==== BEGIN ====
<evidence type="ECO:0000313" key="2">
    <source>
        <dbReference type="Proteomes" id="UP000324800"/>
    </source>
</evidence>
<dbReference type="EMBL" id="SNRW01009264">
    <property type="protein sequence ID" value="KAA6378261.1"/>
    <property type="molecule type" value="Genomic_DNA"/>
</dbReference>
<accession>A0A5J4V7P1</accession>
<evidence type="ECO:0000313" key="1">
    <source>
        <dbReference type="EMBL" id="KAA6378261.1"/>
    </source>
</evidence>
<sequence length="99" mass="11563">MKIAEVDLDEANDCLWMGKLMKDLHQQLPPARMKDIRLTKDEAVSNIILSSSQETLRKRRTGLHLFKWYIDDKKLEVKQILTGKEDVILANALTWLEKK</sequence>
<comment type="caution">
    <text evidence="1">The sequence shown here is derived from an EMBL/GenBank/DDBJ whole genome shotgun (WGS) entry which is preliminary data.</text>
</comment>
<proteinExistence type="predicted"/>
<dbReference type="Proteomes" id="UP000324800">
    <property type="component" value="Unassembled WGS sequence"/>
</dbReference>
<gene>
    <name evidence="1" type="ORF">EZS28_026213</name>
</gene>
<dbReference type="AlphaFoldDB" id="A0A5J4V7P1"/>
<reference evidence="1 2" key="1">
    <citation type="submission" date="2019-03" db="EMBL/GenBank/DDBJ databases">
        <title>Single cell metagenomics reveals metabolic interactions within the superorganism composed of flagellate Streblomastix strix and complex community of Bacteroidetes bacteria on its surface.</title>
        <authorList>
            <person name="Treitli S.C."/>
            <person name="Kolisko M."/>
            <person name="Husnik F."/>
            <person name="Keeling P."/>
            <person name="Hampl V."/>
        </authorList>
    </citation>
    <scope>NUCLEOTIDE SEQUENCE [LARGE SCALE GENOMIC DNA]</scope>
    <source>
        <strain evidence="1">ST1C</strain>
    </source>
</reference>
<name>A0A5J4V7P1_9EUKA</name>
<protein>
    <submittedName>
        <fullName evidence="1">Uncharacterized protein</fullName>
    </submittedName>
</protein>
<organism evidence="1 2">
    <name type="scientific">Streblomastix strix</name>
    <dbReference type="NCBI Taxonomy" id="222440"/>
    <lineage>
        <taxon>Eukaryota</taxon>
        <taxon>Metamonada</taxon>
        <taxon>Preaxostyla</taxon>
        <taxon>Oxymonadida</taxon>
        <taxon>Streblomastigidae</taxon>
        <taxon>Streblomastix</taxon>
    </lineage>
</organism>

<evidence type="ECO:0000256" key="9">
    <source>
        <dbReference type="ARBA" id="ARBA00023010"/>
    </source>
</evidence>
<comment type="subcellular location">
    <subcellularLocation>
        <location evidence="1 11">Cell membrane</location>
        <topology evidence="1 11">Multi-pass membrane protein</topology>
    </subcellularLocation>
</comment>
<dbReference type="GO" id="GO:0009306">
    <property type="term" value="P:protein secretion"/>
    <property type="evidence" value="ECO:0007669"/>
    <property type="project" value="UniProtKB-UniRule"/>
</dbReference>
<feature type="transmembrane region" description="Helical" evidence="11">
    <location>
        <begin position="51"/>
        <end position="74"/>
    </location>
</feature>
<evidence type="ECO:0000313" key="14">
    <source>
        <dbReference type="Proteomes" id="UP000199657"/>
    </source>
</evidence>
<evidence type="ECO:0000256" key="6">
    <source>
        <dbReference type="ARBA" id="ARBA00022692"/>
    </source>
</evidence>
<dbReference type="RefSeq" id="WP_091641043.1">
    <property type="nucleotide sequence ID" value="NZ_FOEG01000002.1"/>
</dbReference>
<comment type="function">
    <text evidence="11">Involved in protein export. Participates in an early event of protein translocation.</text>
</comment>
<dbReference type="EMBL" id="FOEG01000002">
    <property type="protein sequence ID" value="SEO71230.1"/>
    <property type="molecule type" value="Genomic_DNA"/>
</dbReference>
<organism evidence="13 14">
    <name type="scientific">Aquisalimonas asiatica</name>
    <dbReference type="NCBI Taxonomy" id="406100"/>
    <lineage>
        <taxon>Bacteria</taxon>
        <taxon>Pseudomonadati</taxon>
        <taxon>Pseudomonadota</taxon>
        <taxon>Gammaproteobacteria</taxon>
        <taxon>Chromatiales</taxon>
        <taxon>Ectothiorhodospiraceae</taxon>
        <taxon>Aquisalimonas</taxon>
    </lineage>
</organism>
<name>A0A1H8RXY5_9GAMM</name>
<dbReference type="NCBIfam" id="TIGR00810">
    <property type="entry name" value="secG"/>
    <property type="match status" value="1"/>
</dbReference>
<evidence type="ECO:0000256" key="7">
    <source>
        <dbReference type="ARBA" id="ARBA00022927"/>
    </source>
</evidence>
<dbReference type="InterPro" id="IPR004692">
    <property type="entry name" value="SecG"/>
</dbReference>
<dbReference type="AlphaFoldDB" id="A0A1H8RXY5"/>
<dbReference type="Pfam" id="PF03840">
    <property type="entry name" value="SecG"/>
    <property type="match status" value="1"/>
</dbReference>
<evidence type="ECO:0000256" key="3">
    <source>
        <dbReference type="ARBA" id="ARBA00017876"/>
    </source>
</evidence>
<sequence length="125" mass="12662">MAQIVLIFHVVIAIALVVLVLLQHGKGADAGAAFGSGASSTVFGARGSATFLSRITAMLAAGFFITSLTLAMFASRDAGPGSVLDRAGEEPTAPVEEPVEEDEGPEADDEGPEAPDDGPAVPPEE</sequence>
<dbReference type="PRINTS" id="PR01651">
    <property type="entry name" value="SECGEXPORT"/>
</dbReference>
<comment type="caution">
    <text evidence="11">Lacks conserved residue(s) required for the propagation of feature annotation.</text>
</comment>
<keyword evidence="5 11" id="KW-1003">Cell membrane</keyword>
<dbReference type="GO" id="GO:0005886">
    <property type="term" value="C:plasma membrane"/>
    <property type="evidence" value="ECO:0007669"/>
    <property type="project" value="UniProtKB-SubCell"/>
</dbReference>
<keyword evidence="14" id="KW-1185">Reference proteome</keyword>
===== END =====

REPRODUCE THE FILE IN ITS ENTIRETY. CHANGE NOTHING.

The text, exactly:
<evidence type="ECO:0000313" key="2">
    <source>
        <dbReference type="Proteomes" id="UP000324800"/>
    </source>
</evidence>
<dbReference type="EMBL" id="SNRW01009264">
    <property type="protein sequence ID" value="KAA6378261.1"/>
    <property type="molecule type" value="Genomic_DNA"/>
</dbReference>
<accession>A0A5J4V7P1</accession>
<evidence type="ECO:0000313" key="1">
    <source>
        <dbReference type="EMBL" id="KAA6378261.1"/>
    </source>
</evidence>
<sequence length="99" mass="11563">MKIAEVDLDEANDCLWMGKLMKDLHQQLPPARMKDIRLTKDEAVSNIILSSSQETLRKRRTGLHLFKWYIDDKKLEVKQILTGKEDVILANALTWLEKK</sequence>
<comment type="caution">
    <text evidence="1">The sequence shown here is derived from an EMBL/GenBank/DDBJ whole genome shotgun (WGS) entry which is preliminary data.</text>
</comment>
<proteinExistence type="predicted"/>
<dbReference type="Proteomes" id="UP000324800">
    <property type="component" value="Unassembled WGS sequence"/>
</dbReference>
<gene>
    <name evidence="1" type="ORF">EZS28_026213</name>
</gene>
<dbReference type="AlphaFoldDB" id="A0A5J4V7P1"/>
<reference evidence="1 2" key="1">
    <citation type="submission" date="2019-03" db="EMBL/GenBank/DDBJ databases">
        <title>Single cell metagenomics reveals metabolic interactions within the superorganism composed of flagellate Streblomastix strix and complex community of Bacteroidetes bacteria on its surface.</title>
        <authorList>
            <person name="Treitli S.C."/>
            <person name="Kolisko M."/>
            <person name="Husnik F."/>
            <person name="Keeling P."/>
            <person name="Hampl V."/>
        </authorList>
    </citation>
    <scope>NUCLEOTIDE SEQUENCE [LARGE SCALE GENOMIC DNA]</scope>
    <source>
        <strain evidence="1">ST1C</strain>
    </source>
</reference>
<name>A0A5J4V7P1_9EUKA</name>
<protein>
    <submittedName>
        <fullName evidence="1">Uncharacterized protein</fullName>
    </submittedName>
</protein>
<organism evidence="1 2">
    <name type="scientific">Streblomastix strix</name>
    <dbReference type="NCBI Taxonomy" id="222440"/>
    <lineage>
        <taxon>Eukaryota</taxon>
        <taxon>Metamonada</taxon>
        <taxon>Preaxostyla</taxon>
        <taxon>Oxymonadida</taxon>
        <taxon>Streblomastigidae</taxon>
        <taxon>Streblomastix</taxon>
    </lineage>
</organism>

<evidence type="ECO:0000256" key="9">
    <source>
        <dbReference type="ARBA" id="ARBA00023010"/>
    </source>
</evidence>
<comment type="subcellular location">
    <subcellularLocation>
        <location evidence="1 11">Cell membrane</location>
        <topology evidence="1 11">Multi-pass membrane protein</topology>
    </subcellularLocation>
</comment>
<dbReference type="GO" id="GO:0009306">
    <property type="term" value="P:protein secretion"/>
    <property type="evidence" value="ECO:0007669"/>
    <property type="project" value="UniProtKB-UniRule"/>
</dbReference>
<feature type="transmembrane region" description="Helical" evidence="11">
    <location>
        <begin position="51"/>
        <end position="74"/>
    </location>
</feature>
<evidence type="ECO:0000313" key="14">
    <source>
        <dbReference type="Proteomes" id="UP000199657"/>
    </source>
</evidence>
<evidence type="ECO:0000256" key="6">
    <source>
        <dbReference type="ARBA" id="ARBA00022692"/>
    </source>
</evidence>
<dbReference type="RefSeq" id="WP_091641043.1">
    <property type="nucleotide sequence ID" value="NZ_FOEG01000002.1"/>
</dbReference>
<comment type="function">
    <text evidence="11">Involved in protein export. Participates in an early event of protein translocation.</text>
</comment>
<dbReference type="EMBL" id="FOEG01000002">
    <property type="protein sequence ID" value="SEO71230.1"/>
    <property type="molecule type" value="Genomic_DNA"/>
</dbReference>
<organism evidence="13 14">
    <name type="scientific">Aquisalimonas asiatica</name>
    <dbReference type="NCBI Taxonomy" id="406100"/>
    <lineage>
        <taxon>Bacteria</taxon>
        <taxon>Pseudomonadati</taxon>
        <taxon>Pseudomonadota</taxon>
        <taxon>Gammaproteobacteria</taxon>
        <taxon>Chromatiales</taxon>
        <taxon>Ectothiorhodospiraceae</taxon>
        <taxon>Aquisalimonas</taxon>
    </lineage>
</organism>
<name>A0A1H8RXY5_9GAMM</name>
<dbReference type="NCBIfam" id="TIGR00810">
    <property type="entry name" value="secG"/>
    <property type="match status" value="1"/>
</dbReference>
<evidence type="ECO:0000256" key="7">
    <source>
        <dbReference type="ARBA" id="ARBA00022927"/>
    </source>
</evidence>
<dbReference type="InterPro" id="IPR004692">
    <property type="entry name" value="SecG"/>
</dbReference>
<dbReference type="AlphaFoldDB" id="A0A1H8RXY5"/>
<dbReference type="Pfam" id="PF03840">
    <property type="entry name" value="SecG"/>
    <property type="match status" value="1"/>
</dbReference>
<evidence type="ECO:0000256" key="3">
    <source>
        <dbReference type="ARBA" id="ARBA00017876"/>
    </source>
</evidence>
<sequence length="125" mass="12662">MAQIVLIFHVVIAIALVVLVLLQHGKGADAGAAFGSGASSTVFGARGSATFLSRITAMLAAGFFITSLTLAMFASRDAGPGSVLDRAGEEPTAPVEEPVEEDEGPEADDEGPEAPDDGPAVPPEE</sequence>
<dbReference type="PRINTS" id="PR01651">
    <property type="entry name" value="SECGEXPORT"/>
</dbReference>
<comment type="caution">
    <text evidence="11">Lacks conserved residue(s) required for the propagation of feature annotation.</text>
</comment>
<keyword evidence="5 11" id="KW-1003">Cell membrane</keyword>
<dbReference type="GO" id="GO:0005886">
    <property type="term" value="C:plasma membrane"/>
    <property type="evidence" value="ECO:0007669"/>
    <property type="project" value="UniProtKB-SubCell"/>
</dbReference>
<keyword evidence="14" id="KW-1185">Reference proteome</keyword>